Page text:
Seeds of Hope Exhibition at University of Guelph-Humber
By Paul Sherman, Toronto
"Seeds of Hope" exhibtion at the University of Guelph-Humber
The “Seeds of Hope” exhibition was hosted at the University Guelph-Humber’s North Atrium from February 27 – March 1. The exhibition, which stresses our interconnectedness with all life, and highlights the importance of human and ecological sustainability, was presented as part of the university’s Global Citizenship course taught by SGI Canada practitioner, Dr. Paul Sherman. The course aims at helping students explore and critically examine the various meanings of global citizenship, deepen their responsibilities as global citizens and explore ways that they might contribute to improved social wellbeing.
The “Seeds of Hope” exhibition was used as an example of how individuals can take positive action as global citizens. Students in the course were asked to complete an assignment in which they described their impressions of the exhibit as well as their discussions with exhibit viewers. Many students commented on how the spirit of personal empowerment was stressed throughout the exhibit, which left them inspired to take action as global citizens.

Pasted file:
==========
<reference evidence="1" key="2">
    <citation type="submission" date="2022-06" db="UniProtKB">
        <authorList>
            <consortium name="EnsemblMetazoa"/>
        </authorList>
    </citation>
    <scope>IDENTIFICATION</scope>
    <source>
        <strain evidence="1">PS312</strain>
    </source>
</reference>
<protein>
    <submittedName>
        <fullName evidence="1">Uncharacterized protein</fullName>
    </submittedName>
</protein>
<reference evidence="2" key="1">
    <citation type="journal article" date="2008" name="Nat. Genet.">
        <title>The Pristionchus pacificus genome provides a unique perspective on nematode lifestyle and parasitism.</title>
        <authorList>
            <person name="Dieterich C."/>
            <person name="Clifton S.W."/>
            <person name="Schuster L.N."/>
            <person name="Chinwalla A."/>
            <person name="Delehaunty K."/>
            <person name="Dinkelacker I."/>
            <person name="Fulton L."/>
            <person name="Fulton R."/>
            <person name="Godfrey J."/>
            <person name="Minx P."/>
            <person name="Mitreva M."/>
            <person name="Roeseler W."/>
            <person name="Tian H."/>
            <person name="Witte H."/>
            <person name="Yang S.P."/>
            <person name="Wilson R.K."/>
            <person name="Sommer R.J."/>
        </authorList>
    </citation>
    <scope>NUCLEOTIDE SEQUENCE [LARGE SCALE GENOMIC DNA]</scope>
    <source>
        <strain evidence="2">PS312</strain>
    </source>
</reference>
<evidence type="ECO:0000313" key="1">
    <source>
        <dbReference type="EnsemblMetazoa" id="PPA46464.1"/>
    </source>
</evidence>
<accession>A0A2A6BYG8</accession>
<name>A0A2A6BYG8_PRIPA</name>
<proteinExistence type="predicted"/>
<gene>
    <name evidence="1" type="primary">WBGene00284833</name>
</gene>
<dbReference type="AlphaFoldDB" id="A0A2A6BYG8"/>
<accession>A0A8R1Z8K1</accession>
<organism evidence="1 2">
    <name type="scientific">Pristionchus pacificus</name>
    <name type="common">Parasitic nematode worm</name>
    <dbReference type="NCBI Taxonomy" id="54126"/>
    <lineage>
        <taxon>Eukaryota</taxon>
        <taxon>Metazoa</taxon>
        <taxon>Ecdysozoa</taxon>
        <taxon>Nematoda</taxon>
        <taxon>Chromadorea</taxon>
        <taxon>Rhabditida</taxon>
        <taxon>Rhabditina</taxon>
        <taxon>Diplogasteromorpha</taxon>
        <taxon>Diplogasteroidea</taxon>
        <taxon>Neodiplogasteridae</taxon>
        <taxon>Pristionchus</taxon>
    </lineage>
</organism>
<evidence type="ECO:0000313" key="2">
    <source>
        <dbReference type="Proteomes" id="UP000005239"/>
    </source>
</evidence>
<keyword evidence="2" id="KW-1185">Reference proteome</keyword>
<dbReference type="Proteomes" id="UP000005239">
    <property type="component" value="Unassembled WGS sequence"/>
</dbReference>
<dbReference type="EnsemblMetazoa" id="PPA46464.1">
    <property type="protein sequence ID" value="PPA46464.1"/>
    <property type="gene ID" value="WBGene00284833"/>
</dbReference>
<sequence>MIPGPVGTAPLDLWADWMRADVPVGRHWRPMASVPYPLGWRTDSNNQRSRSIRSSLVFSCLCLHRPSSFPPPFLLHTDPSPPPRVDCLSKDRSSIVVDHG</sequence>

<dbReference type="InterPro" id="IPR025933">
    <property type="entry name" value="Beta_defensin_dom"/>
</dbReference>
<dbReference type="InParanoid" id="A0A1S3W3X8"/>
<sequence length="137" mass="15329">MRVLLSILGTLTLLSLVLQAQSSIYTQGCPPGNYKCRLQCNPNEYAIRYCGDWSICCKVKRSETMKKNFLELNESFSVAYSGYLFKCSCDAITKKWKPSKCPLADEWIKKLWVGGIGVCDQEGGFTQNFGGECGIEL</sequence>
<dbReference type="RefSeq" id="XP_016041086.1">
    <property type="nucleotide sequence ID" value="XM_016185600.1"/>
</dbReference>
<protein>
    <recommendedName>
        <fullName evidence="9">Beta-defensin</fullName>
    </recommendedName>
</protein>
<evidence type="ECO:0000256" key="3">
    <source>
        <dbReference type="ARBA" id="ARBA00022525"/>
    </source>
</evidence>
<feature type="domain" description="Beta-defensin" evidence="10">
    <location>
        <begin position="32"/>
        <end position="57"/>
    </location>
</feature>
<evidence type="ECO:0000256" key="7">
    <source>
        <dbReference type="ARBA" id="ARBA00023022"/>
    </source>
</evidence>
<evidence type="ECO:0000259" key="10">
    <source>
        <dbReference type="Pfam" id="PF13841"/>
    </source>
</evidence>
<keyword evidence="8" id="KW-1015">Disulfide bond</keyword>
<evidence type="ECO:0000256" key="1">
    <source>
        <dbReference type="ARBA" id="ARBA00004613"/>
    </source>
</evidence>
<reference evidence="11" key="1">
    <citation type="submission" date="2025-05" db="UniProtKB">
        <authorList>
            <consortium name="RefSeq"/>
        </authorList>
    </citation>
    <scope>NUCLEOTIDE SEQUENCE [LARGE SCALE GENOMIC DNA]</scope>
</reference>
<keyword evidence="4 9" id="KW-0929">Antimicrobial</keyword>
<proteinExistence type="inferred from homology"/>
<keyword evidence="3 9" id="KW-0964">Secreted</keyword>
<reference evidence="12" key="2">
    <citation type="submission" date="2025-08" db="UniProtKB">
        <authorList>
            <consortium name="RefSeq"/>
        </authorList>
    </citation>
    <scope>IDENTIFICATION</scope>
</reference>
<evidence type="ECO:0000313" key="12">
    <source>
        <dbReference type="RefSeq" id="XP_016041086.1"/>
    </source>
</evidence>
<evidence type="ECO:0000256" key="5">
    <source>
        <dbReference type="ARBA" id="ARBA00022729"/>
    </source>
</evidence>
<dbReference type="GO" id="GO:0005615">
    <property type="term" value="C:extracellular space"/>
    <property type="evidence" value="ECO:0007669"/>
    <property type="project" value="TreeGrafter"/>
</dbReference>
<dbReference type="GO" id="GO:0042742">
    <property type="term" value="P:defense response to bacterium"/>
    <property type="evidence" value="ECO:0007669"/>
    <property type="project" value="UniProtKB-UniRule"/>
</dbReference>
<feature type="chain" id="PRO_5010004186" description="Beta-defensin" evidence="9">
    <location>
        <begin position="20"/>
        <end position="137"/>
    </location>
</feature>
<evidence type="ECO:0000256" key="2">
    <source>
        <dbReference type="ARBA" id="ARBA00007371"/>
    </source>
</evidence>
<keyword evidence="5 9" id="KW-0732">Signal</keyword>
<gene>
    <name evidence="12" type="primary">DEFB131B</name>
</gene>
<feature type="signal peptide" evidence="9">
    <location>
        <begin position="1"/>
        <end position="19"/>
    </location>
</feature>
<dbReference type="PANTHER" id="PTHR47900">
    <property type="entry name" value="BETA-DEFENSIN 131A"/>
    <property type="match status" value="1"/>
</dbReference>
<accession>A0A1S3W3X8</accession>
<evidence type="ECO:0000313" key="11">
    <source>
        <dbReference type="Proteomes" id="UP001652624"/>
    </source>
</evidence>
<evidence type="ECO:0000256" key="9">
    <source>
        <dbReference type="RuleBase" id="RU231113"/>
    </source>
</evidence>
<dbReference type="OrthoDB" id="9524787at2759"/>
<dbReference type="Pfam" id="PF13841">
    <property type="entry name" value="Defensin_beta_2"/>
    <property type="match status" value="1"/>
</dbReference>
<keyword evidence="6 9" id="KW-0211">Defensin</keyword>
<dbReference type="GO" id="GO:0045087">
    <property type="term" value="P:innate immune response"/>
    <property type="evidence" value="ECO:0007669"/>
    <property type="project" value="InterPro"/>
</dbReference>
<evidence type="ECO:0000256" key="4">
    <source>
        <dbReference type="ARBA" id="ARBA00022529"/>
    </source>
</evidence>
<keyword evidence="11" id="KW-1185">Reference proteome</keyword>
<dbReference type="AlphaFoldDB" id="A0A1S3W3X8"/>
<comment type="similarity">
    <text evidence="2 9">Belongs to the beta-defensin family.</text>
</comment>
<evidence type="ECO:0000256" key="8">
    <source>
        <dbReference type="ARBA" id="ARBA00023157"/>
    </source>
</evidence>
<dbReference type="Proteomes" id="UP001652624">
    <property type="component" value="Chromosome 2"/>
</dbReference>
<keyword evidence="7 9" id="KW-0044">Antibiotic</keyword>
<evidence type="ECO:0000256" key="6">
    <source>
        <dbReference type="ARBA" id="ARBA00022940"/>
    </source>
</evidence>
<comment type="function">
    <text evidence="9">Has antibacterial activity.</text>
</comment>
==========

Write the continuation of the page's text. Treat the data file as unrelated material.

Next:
Following are comments from some of the exhibit viewers:
“My overall impression of the exhibit was that it had many great strategies and approaches toward creating change and understanding of what a global citizen is.”
“I hope that the people who were able to visit the display understand more what it means to be a global citizen!”
“I was struck by the first panel statement, ‘It starts with one.’ Perhaps this display will start people on their path to being a global citizen. Hopefully, people walked away from the display with a little more knowledge, inspiration and empowerment.”
“It was an opportunity for students to find out how to overcome powerlessness and encourage them to believe that a single person can make a difference and an impact in the global community. I also enjoyed how it stressed everyone's and everything's interconnectedness with the rest of the community of life and the need to broaden our sphere of compassion and concern. I really liked how it inspired more of a positive vision for sustainable living. I hope that it made as much of an impact on other students as it did on me.”